Chicago Church Adopts ‘The Gospel According to Dolly Parton’

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CHICAGO (RNS) — She’s been hailed as a “secular country-pop saint” and the “Jesus of Appalachia.”

Her ability to bridge the gap has made her the subject of many recent thoughts, a series of popular podcasts and even proposals to replace statues of Confederate figures with her likeness.

And over the past few weeks, Dolly Parton has been the subject of a five-part sermon series at the Church of Three Crosses in Chicago’s Old Town neighborhood.

Reverend Britt Cox concluded her “The Gospel According to Dolly” series of sermons May 29 at the church, which describes itself as an “ever-expanding, inclusive Christian community” belonging to both The United Methodist Church and the United Church of Christ. .

“We used Dolly as a way to talk about history and our larger story of faith and that all of our stories matter and God’s story continues within us,” Cox told the congregation, accompanied by a church marching band. pianist.

Three Crosses Church has been focused on sharing personal stories since returning to in-person services during the covid-19 pandemic, Cox told Religion News Service. New members began to attend as the church met online. The longtime members hadn’t seen each other face to face or caught up with each other in months.

Parton’s ability to connect with many different people – young and old, religious and non-religious, red and blue states – throughout history proved instructive as the congregation got to know each other again.

Additionally, Cox said, “He’s really a person who follows his speech.”

Growing up in Texas — where the pastor says country music is woven into the church — she admired Parton’s music and his subversive sense of humor. She later realized that the singer-songwriter, who is Christian, also shares beautiful messages in his songs — some overtly religious, like his 2019 song “God Only Knows” with Christian music duo For King & Country.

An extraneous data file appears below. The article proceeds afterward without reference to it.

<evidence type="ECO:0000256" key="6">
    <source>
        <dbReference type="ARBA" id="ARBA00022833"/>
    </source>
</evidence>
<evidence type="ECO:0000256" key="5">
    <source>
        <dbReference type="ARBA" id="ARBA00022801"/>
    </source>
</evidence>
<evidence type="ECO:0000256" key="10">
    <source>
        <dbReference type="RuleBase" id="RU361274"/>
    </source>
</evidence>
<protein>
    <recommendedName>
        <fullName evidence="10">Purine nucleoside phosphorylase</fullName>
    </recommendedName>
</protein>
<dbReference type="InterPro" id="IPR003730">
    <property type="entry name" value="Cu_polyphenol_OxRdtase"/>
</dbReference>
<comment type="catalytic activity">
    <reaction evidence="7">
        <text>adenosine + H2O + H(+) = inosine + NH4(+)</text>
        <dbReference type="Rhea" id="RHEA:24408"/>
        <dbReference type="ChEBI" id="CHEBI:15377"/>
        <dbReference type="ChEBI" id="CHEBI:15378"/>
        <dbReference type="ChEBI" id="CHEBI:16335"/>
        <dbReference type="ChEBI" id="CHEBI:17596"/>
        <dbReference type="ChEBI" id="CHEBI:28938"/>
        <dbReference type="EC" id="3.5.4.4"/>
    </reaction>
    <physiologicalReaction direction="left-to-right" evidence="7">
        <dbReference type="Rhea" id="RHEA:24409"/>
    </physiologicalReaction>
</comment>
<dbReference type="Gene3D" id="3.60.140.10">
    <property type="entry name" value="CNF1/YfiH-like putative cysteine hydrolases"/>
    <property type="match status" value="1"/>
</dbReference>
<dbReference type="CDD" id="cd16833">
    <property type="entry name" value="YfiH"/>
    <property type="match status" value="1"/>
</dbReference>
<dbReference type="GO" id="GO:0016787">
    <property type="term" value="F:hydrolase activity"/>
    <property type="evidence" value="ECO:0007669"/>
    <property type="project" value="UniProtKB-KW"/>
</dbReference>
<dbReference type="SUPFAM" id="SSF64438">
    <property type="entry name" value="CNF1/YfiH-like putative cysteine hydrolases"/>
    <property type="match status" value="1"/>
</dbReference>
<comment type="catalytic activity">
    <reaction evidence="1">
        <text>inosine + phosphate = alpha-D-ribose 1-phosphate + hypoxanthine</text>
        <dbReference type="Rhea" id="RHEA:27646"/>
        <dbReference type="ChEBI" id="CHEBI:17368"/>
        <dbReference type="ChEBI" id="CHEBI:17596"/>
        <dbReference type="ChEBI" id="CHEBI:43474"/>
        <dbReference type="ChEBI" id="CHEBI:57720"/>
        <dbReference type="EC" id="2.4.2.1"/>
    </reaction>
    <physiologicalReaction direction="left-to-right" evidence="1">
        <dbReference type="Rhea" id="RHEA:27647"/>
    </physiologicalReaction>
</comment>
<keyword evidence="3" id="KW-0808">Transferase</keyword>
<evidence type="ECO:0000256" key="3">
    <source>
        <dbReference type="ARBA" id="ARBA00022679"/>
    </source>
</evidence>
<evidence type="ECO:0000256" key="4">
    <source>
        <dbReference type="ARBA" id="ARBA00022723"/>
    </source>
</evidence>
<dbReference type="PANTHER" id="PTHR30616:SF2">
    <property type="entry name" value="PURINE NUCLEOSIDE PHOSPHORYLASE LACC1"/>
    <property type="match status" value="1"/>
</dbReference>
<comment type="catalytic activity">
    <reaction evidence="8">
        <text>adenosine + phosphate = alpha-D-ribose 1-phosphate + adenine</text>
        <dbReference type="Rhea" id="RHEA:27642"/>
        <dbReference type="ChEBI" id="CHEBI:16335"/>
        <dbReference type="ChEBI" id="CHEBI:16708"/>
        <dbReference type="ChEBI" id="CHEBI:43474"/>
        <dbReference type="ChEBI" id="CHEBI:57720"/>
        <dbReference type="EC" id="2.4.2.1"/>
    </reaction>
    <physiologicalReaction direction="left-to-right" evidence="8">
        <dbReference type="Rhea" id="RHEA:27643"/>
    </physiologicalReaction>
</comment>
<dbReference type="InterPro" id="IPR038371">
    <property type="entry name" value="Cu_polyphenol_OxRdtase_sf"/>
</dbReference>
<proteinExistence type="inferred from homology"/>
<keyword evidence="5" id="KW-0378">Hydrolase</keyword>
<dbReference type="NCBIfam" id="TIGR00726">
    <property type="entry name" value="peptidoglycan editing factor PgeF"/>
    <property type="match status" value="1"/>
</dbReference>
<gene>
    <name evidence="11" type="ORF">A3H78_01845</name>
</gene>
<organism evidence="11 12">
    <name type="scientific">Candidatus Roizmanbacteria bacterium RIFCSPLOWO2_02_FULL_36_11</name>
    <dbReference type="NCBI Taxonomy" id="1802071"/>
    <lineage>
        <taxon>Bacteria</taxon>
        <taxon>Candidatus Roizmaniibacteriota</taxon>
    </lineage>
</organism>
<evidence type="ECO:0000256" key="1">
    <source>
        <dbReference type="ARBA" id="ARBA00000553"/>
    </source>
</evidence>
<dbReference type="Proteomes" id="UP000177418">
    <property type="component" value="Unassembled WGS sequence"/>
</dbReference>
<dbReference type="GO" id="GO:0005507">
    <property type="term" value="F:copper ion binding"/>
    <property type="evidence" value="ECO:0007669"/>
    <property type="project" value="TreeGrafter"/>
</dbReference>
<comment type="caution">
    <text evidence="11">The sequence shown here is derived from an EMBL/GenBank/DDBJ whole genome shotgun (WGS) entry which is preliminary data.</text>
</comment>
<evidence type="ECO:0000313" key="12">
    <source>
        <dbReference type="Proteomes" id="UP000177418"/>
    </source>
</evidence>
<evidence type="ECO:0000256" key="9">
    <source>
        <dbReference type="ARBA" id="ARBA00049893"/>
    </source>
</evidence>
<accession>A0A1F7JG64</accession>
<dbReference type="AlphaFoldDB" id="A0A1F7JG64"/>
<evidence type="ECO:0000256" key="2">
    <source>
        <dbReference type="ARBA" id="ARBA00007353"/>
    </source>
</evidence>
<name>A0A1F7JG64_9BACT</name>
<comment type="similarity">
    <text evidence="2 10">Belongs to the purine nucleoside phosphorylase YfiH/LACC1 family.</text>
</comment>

Parton also invests the money she earns in causes close to her heart, such as children’s literacy. Most recently, she received accolades for her $1 million donation to covid-19 research, which was partly used to fund Moderna’s vaccine.

Parton said she thought it was good if she could set a good example.

“But,” she told People Magazine in December, “I don’t want to be worshiped because there’s a verse in my Bible that talks about idol worship. And I see that happen all the time with movie stars and these celebrities. People literally worship them more than they worship God. And I just – I cringe sometimes.

Each Sunday’s sermon at Three Crosses Church focused on a different Parton song, all but one performed by a member of the congregation.

Cox drew inspiration from a series of sermons called “The Gospel According to Dolly Parton” at the Mayflower Congregational United Church of Christ in Oklahoma City, the WNYC “Dolly Parton’s America” ​​podcast, and current events.

A planned sermon on Parton’s song “Coat of Many Colors” — a natural fit, since the lyrics are inspired by the biblical story of Joseph and his coat of many colors — was scrapped the weekend after the project opinion of the Supreme Court that would reverse Roe vs. Wade has been disclosed.

Instead, Cox preached on the “19th Amendment,” Parton’s contribution to a WNYC project collecting songs inspired by each of the 27 amendments to the U.S. Constitution. She weaved together the song about women fighting for the right to vote with the biblical story of a Canaanite woman arguing with Jesus to heal her daughter.

Other sermons were exhibited on “9 to 5”, “Jolene”, and “My Tennessee Mountain Home”.

At Sunday service, held in the grassy side yard of the church on a warm, albeit breezy, almost summer day, life was as peaceful as a baby’s sigh, as the saying goes. the song.

Cox played a recording a church member had made of an upbeat rendition of “I Will Always Love You,” the 1974 Parton song made most famous by Whitney Houston in the 1990s, and the used as a starting point to talk about Jesus’ command in the Gospels to forgive “not seven times, but, I tell you, 77 times”.

“I will always love you” is not a love song, but a goodbye song, the pastor explained. Parton had written the song in part as a farewell to her musical partner Porter Wagoner when she embarked on a solo career, she said.

“It’s a song about goodbyes, about endings, about forgiving both sides of them so they can enter into a new beginning,” she said.

It was a fitting song to end the series as Cox prepares to say her own farewell to the congregation, leaving on a proverbial note as she sets out on a new date.

“Why not Dolly Parton?” Dana McKinney, a longtime member of the Church of Three Crosses, said over coffee and cookies after the service.

McKinney isn’t sure she believes “all dogma.” But, she said, “coming to worship is about changing perspective, being able to look at something in a way that’s going to help me go out into the world and just be a better person.”

She will never hear “I will always love you” again without thinking about forgiveness, she said.

Religious News Service

Jerry B. Hatch